NOTE: In 1968, Jaffe founded the PPFA Center for Family Planning Program Development, which later became the Guttmacher Institute, Planned Parenthood’s research arm.

On January 11, 1966, Lammont Du. P. Copeland sent a letter to Alan Guttmacher which contained the advice of Dupont’s Public Relations Representative, Mr. Glen Perry regarding the attitudes of the Black community toward Planned Parenthood. Perry sought counsel from a black man who had been active with Planned Parenthood, Mr. Joseph Baker, who Dupont retained as a public relations adviser in the field of race relations.

Perry summarized the suggestions in a memo dated: January 10,1966, “Baker told us that Dr. Guttmacher is correct in feeling that civil rights leaders are beginning to take a hostile position toward population planning on the ground that it is an attempt to halt the growth of the Negro population.”

Baker strongly suggested to Perry that Planned Parenthood immediately open dialogue to the Black leaders, to “get their support and participation.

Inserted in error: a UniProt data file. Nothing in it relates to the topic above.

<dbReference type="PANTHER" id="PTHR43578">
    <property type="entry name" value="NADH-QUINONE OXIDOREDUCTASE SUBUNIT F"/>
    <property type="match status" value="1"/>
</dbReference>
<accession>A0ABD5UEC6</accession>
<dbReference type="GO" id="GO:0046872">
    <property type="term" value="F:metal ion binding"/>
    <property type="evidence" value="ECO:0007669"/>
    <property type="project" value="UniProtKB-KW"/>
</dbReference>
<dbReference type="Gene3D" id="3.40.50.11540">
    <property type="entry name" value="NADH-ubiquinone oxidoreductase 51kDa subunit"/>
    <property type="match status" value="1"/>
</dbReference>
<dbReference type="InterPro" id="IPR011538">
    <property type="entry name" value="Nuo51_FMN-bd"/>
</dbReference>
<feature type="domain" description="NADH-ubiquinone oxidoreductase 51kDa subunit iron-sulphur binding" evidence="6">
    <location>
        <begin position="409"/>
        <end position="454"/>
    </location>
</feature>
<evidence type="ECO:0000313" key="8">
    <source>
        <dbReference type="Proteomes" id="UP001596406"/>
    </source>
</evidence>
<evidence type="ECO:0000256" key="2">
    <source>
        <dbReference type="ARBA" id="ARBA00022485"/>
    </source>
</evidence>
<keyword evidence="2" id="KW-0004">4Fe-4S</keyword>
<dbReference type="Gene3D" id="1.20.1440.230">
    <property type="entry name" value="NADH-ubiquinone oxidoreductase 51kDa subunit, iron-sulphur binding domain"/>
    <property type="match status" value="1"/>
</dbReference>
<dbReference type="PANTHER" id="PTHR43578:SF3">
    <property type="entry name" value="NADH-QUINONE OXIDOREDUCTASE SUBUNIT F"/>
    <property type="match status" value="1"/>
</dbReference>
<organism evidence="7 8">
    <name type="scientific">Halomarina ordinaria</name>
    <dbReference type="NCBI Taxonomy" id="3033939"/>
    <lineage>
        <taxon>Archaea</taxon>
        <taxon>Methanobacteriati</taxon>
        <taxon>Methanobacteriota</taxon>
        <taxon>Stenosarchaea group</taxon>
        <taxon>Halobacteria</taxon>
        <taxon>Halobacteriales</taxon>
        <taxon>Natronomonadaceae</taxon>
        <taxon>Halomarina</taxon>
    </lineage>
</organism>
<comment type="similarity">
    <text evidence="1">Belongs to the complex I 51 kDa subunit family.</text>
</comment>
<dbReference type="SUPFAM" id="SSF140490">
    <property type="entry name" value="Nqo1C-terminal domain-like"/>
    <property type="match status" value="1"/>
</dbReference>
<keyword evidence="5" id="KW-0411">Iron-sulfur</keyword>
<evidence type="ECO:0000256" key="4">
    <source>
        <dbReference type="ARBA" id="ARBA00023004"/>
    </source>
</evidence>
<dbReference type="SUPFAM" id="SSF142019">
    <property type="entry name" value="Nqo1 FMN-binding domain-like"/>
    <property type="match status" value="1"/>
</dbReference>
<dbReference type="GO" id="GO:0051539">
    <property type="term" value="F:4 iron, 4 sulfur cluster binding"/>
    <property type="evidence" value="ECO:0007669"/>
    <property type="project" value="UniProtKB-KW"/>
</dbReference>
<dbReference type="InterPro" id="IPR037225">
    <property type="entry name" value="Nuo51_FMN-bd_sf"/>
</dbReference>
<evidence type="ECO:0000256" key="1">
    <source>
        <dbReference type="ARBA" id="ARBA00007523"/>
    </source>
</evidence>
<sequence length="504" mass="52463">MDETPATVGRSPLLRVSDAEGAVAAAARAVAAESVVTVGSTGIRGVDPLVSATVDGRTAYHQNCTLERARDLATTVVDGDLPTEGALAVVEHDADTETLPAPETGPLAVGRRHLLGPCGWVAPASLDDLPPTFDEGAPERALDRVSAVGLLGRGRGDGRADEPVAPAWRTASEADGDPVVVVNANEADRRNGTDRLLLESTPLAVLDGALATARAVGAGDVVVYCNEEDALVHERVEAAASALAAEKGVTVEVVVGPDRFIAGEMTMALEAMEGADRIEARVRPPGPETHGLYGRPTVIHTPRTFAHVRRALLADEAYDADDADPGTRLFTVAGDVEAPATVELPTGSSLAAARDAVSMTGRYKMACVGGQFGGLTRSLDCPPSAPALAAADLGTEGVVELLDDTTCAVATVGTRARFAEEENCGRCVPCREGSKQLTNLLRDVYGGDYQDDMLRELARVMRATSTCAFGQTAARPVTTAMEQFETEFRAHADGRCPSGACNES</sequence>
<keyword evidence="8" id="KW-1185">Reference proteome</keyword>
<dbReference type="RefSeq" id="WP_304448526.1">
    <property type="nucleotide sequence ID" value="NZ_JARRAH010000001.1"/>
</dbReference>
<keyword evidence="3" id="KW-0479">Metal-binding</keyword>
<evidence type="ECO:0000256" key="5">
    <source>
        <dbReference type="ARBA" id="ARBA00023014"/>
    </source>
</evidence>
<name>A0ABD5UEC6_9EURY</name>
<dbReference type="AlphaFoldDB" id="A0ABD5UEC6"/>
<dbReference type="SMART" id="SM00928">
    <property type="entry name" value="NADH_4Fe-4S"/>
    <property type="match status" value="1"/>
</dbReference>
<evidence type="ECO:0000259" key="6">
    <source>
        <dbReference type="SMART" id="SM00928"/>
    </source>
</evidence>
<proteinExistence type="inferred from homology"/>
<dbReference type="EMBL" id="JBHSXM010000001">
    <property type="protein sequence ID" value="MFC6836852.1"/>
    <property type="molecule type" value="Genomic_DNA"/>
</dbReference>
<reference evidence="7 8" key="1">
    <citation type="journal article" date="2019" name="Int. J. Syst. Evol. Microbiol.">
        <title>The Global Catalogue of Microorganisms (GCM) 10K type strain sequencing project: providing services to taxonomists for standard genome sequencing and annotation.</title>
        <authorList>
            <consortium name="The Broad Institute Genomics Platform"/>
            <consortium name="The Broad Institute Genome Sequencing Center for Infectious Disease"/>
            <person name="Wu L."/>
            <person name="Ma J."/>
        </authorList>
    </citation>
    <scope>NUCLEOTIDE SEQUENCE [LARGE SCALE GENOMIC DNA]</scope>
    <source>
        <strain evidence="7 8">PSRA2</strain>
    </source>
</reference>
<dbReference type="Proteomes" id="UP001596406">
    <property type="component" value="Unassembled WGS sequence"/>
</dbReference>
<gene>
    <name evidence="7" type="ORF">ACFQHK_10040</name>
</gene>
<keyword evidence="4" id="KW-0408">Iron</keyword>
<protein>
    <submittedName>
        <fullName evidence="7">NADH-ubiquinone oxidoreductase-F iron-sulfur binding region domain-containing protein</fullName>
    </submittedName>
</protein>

Martin Luther King Planned Parenthood

And he did, within a few months, Planned Parenthood gave their most infamous award to civil rights leader, Dr. Martin Luther King, Jr. Planned Parenthood’s Margaret Sanger award was received by Mrs. Martin Luther King rather than MLK himself.


Interestingly, on the day after the assassination of Dr. Martin Luther King, a memorial service was held at Howard University in Washington, DC. As mourners left the auditorium, they encountered about 600 people attending a rally outside. Several speakers were heard warning the crowd that population control was being used as a weapon of black genocide. Among the speakers who gave this warning was noted civil-rights activist Stokely Carmichael.

It is doubtful that Martin Luther King understood Planned Parenthood’s eugenics past and he certainly had no idea that seven years after he accepted the Margaret Sanger Award, the United States would legalize abortion on demand. He had no way of knowing how Planned Parenthood would grab abortion and use it to target the Black community. Alveda King, the niece of Martin Luther King, Jr. explains this:

Planned Parenthood is now the number one provider of abortions in the nation. Today, research shows that family planning centers and abortion facilities often set up their locations in or near minority communities. In addition, the largest provider of abortions, Planned Parenthood was founded by a radical advocate of racist eugenics. As a result, the numbers of abortions performed on minorities and specifically Black women remain disproportionately high.